In Chile 1991, Argentina won the title again after 32 years. Argentine striker Gabriel Batistuta was the top scorer of the tournament with six goals.

The Inclusion of Non South American Teams

In the 1993 edition in Ecuador, teams from outside South America (Mexico and the United States) participated for the first time. Argentina beat Mexico in the final and won the title for the fourteenth—and last—time. The top scorer was Venezuelan Jose Luis Dolgetta, with four goals.

Uruguay Wins Its 14th Title

Uruguay hosted the Copa America in 1995, winning its fourteenth title after beating Brazil—then world champions—in the final on penalties (5-3). Argentine Gabriel Batistuta and Luis Garcia Mexico were the top scorers of the tournament with four goals.

Bolivia, Host Country for the First Time

In 1997, Bolivia hosted the tournament for the first time. Brazil won its first title outside of home with a star-studded team led by Romario, Dunga and Ronaldo. Mexican Luis Hernandez was the top scorer of the tournament with six goals.

Paraguay Hosts Its First Copa America

Paraguay hosted the Copa America for the first time in 1999. Brazil was crowned champion with Ronaldo and Rivaldo in their ranks, and Ronaldinho on the bench, who over the years would become one of the best players in history.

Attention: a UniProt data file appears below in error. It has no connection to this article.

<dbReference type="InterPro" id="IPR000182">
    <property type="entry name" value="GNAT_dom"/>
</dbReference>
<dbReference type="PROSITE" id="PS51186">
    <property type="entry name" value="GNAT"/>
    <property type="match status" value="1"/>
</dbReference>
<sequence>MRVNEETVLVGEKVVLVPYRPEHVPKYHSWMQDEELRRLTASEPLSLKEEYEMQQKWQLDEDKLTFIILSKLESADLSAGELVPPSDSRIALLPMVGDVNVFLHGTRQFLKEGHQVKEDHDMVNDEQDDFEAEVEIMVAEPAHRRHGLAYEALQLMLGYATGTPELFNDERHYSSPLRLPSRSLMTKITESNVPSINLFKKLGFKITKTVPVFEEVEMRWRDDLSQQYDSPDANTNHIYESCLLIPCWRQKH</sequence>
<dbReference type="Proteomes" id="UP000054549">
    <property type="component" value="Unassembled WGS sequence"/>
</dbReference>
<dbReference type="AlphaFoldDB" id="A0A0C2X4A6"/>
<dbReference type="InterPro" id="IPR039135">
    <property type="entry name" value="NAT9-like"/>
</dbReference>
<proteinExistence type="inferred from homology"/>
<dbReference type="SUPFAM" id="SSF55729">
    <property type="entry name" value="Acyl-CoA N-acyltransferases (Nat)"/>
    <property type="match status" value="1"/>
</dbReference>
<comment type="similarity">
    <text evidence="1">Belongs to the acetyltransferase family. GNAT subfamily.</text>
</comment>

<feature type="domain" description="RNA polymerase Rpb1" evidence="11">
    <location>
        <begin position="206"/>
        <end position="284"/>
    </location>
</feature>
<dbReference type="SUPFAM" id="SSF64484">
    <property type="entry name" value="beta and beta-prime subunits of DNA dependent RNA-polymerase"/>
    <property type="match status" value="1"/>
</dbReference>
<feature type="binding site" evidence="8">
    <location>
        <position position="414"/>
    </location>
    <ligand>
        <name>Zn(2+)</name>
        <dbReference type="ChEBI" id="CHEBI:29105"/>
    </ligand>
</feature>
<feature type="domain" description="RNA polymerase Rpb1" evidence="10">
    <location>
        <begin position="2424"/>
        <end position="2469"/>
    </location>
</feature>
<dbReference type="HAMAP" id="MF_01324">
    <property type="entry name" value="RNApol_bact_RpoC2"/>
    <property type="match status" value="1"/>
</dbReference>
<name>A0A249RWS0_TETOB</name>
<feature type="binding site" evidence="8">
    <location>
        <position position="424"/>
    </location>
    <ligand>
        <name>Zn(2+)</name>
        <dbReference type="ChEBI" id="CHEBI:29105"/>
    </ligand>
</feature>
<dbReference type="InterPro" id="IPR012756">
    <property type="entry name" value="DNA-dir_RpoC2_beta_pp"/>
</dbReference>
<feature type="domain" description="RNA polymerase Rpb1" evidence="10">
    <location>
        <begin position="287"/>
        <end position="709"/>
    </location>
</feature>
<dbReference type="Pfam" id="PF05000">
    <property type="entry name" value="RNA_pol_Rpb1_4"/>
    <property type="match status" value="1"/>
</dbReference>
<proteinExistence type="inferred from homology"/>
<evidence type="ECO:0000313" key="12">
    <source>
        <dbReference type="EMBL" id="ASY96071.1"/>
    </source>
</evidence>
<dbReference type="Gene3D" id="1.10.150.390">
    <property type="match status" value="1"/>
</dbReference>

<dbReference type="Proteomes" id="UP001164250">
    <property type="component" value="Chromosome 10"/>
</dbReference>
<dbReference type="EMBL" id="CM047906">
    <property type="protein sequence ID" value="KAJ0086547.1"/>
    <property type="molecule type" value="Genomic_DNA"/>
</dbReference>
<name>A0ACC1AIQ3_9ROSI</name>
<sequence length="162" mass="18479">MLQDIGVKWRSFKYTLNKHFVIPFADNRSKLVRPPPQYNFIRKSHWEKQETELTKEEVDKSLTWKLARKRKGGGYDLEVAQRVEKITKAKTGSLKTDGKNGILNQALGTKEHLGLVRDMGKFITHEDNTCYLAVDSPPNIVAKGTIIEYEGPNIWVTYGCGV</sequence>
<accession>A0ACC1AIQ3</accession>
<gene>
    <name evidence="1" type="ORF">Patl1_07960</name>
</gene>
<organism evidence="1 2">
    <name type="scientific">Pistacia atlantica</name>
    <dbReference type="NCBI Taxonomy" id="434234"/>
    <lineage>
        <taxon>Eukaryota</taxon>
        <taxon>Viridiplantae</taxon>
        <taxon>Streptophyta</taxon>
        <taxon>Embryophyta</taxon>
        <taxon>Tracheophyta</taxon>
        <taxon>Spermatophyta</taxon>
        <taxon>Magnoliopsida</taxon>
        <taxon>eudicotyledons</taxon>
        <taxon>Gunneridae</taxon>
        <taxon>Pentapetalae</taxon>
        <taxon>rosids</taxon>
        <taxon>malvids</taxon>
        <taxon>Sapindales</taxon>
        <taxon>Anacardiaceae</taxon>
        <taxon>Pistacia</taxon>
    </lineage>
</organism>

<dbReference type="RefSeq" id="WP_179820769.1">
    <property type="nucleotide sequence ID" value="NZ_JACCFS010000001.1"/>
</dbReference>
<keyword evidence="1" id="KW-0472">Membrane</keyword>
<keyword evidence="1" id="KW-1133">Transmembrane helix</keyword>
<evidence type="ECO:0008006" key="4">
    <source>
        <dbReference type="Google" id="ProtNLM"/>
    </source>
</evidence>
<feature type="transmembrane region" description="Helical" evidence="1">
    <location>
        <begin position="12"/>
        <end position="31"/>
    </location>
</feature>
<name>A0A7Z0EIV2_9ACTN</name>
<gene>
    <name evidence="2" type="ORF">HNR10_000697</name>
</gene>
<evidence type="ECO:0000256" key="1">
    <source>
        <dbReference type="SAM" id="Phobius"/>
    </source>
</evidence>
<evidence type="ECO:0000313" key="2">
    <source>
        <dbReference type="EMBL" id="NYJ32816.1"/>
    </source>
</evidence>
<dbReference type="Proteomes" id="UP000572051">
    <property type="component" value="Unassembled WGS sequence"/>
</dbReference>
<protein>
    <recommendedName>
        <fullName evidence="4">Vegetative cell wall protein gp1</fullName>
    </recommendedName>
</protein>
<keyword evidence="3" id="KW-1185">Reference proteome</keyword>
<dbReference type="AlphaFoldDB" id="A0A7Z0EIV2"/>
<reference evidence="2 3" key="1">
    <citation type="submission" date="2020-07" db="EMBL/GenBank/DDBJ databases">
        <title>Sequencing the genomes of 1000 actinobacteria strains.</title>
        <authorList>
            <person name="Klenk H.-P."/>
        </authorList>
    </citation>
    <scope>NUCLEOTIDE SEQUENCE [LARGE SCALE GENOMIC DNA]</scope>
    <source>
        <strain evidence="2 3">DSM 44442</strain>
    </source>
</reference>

The Argentine striker Martin Palermo missed three penalties in the match against Colombia.

Colombia Organizes and Wins Its First Copa America

In 2001, for the first time in its history, Colombia hosted and won the tournament, remaining undefeated in six games. The striker Victor Hugo Aristizabal was the top scorer with six goals.

Peru Organizes Its Sixth Tournament

In 2004, Peru organized for the Copa America for the sixth time. Brazil took the title after beating Argentina 4-2 on penalties in the final. Brazilian Adriano was the top scorer of the event with six goals.

Debut of Venezuela and Messi

Venezuela hosted the Copa America for the first time in 2007. Brazil won the title for the eighth time after beating Argentina 3-0 in the final. Argentine and FC Barcelona star Lionel Messi played in his first Copa America, scoring two goals.

Uruguay Shines in the World Cup and Copa America

The 2011 Copa America was held in Argentina. Uruguay, after its great performance in the World Cup 2010 where it finished fourth, continued to strong performances under coach Oscar Tabarez. The team won their fifteenth title in the Copa America, becoming the country with the most tournament wins.

Chile Hosts and Wins

In last year’s Copa America, Chile was crowned champion for the first time after defeating Argentina in penalty kicks. Chile had previously won four semifinals: 1955, 1956, 1979 and 1987.